As sick as he was, John still begged his family not to feel sorry for him. He had seen where he was going, and it was a joyous and wondrous place.

"It's wonderful. It's beautiful," he said, his hand held out in front of him.

Soon he laid back and fell asleep. John never regained consciousness and died two days later.


John's visions and the incidents surrounding them intrigued Dr. Morse. John's mother believes that through God's mediation, John communicated with his friend's mother. Although she knew he had been hospitalized, it was during the period of his most powerful visions that she had her vision of John. Although Dr. Morse has nothing scientific to base it on, Dr. Morse believes coincidence was too great for these periods of vision activity not to be connected in some way.

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  4. It's My Time To Die
The following deathbed account was told to Melvin Morse by a physician in Utah.

A five-year-old boy was in a coma, dying from a malignant brain tumor. He had been in the coma for three weeks and was surrounded almost the entire time by his family. They encircled his bed and prayed constantly for his recovery, taking only brief breaks to eat and rest.

At the end of the third week, the pastor of the family's church came into the hospital room and told them a remarkable story. He'd had a dream, he said, in which the boy told him:

"It's my time to die. You must tell my parents to quit praying. I am supposed to go now."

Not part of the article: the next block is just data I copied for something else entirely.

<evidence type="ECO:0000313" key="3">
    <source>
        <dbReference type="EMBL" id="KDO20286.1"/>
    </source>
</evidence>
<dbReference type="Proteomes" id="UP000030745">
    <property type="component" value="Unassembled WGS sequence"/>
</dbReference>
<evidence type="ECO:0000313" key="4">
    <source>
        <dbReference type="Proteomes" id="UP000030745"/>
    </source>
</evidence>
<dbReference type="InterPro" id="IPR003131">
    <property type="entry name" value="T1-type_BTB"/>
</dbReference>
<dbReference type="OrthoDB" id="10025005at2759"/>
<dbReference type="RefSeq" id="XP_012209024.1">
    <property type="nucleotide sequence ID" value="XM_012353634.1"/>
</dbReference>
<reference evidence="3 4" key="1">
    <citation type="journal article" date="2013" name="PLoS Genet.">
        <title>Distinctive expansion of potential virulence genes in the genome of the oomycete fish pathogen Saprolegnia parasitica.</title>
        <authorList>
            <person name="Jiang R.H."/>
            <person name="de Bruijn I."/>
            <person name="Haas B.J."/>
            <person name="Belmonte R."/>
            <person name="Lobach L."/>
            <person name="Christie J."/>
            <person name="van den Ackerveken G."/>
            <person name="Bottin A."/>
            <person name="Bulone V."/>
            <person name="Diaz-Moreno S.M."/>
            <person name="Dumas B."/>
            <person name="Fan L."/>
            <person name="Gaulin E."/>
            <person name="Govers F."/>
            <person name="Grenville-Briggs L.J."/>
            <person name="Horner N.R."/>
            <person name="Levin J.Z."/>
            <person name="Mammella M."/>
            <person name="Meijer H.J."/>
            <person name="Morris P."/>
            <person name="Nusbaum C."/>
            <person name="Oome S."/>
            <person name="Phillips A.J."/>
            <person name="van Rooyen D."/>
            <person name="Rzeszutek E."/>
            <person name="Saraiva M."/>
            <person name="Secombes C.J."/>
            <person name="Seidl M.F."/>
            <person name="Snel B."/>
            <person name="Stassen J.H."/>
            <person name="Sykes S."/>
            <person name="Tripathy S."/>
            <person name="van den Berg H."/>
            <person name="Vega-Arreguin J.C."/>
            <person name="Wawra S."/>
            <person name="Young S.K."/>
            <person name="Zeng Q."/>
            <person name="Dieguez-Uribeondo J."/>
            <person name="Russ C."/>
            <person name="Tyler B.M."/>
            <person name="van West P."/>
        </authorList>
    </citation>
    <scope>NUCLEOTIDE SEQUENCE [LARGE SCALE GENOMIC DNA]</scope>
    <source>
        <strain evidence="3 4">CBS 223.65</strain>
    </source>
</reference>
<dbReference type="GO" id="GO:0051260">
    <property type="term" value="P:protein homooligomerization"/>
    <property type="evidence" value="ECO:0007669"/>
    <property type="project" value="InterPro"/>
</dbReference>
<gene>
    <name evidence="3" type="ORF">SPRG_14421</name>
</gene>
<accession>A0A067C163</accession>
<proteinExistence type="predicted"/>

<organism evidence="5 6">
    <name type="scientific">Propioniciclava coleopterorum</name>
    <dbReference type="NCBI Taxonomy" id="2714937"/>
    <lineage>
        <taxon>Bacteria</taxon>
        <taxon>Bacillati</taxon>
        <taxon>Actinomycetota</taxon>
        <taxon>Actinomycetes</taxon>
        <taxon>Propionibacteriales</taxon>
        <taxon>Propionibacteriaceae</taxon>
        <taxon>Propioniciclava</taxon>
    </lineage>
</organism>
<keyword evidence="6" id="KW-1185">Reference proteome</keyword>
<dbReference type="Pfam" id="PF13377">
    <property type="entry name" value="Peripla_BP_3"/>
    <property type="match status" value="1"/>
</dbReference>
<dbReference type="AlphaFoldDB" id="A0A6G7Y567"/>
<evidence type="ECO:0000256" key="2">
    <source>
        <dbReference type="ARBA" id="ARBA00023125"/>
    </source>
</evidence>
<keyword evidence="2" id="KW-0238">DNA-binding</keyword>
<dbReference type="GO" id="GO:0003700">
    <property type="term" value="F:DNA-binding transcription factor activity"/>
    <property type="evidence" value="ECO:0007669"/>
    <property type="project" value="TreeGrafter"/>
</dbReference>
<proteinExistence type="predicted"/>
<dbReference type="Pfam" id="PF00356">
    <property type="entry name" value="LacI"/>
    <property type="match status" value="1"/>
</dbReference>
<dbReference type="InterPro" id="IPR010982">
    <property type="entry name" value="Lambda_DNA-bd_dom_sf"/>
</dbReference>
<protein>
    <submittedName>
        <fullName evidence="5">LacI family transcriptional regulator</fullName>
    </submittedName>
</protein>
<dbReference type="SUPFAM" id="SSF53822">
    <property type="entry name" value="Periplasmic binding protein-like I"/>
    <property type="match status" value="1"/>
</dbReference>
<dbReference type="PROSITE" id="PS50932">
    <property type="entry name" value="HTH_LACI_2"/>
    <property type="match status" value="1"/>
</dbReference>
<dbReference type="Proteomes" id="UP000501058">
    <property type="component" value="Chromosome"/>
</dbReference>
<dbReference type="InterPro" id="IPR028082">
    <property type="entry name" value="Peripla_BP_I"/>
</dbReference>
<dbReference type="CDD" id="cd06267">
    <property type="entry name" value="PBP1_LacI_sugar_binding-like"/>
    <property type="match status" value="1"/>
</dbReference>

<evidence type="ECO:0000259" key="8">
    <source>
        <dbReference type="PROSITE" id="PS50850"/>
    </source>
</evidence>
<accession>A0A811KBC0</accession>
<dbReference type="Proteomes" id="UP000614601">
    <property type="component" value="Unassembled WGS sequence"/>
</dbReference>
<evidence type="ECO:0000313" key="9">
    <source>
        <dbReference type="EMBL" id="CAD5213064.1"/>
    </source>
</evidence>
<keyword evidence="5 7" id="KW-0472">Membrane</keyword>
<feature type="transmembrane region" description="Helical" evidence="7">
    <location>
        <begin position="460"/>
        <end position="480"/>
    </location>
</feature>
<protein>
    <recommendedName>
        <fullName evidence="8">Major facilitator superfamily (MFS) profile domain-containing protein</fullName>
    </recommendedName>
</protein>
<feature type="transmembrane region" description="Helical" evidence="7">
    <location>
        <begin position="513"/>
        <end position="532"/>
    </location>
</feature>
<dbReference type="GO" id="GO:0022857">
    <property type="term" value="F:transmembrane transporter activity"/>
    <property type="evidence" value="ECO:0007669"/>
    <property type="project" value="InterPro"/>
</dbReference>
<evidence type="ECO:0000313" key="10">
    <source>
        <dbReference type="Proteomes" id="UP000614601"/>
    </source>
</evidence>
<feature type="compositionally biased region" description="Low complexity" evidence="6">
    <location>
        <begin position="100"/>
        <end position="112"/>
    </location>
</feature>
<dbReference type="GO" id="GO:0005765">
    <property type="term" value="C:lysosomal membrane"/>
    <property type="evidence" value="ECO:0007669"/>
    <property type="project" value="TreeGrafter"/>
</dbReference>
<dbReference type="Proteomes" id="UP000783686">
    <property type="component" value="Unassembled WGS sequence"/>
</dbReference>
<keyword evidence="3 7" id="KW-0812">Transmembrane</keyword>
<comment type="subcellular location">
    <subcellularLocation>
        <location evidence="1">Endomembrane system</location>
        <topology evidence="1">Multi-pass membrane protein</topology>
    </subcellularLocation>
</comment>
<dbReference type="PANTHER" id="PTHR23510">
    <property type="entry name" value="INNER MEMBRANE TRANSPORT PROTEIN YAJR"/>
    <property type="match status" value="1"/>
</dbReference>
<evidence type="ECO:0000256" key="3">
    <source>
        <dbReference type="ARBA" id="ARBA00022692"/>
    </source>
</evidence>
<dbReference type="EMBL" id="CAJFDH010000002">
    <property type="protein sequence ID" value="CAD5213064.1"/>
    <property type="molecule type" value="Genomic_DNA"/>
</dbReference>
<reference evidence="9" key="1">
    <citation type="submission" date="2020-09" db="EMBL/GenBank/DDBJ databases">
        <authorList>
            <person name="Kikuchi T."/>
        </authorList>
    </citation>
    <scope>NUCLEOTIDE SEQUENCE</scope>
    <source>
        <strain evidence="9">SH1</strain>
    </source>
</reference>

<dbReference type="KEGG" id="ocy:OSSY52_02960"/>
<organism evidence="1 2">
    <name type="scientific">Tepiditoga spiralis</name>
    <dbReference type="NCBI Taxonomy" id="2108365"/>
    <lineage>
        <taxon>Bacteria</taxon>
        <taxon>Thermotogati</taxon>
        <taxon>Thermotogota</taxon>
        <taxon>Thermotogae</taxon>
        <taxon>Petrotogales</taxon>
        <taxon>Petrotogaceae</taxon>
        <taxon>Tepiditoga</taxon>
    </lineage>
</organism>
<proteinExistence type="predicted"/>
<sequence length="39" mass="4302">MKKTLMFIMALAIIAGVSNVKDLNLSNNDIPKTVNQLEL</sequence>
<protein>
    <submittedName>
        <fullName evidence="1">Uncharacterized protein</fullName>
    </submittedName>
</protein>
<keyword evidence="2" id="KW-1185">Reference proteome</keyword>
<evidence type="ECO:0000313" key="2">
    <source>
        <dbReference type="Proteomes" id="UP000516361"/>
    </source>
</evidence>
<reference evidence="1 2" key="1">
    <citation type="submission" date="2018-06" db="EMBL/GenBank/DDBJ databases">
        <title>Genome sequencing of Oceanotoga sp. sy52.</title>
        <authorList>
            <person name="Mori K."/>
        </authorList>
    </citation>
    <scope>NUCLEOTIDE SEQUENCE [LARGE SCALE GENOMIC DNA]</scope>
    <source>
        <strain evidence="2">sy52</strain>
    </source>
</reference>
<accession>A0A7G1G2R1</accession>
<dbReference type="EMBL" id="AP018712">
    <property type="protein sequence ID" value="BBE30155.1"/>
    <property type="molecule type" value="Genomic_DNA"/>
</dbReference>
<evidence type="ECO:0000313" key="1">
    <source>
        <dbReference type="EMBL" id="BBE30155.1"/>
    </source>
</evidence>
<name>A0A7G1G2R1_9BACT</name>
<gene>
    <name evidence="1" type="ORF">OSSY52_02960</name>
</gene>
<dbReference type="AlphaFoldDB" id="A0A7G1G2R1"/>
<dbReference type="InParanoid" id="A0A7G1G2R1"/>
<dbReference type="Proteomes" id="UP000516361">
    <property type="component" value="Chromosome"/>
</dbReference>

The pastor was nervous about delivering this message to the family. Still, he said, it was a message too vivid to ignore. 

"It's as though he was right there in the room, talking to me face to face."

The family members accepted the minister's dream as a message from their son. They prayed, they touched his comatose body, and they told him that he would be missed, but he had permission to die.


Suddenly, the boy regained consciousness. He thanked his family for letting him go and told them he would be dying soon. He died the next day.

Perhaps the most important aspect of this story is its cathartic nature. This family was allowed to assuage its grief because they knew that their son was ready to die. Their resentment of life's process and of God's will was replaced by the assurance that something mystical had taken place.

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  5. It Felt So Good
The following report comes from Carla Wills-Brandon's research and provides us with a beautiful example of how medical personnel can use these visions to positively assist in the dying process.


Our son passed over on August 4, 1997. I believe he did have deathbed visions. The first one happened after he had a seizure. His heart stopped, and after he came back to life, he seemed all right. But then he looked at me and said:

"Mom, what happened to me?"

I didn't want to scare him, so I told him he had fainted. He replied:

"Whatever happened to me was wonderful! It felt so good! I liked that!"

When my husband visited with the doctor he told him what our son had said. The doctor said to him:

"You do know that what your son experienced was a near-death experience."

When the second vision took place, my son had been unconscious for over an hour. Suddenly, he sat up in an upright position! This happened very quickly. We were so shocked, we didn't say a word to him. We thought, "My God, he came out of it!" so we just sat and stared.

He looked toward the foot of his bed and then up. He was looking as though he were seeing more than one person. He turned his head slightly from side to side. The look on his face was like he was confused with what he was staring at. Then, after a few minutes, he laid back down and looked very peaceful. He returned to his unconscious state and at this point all we could do was hold him. Not long after that, our son went into cardiac arrest and passed on.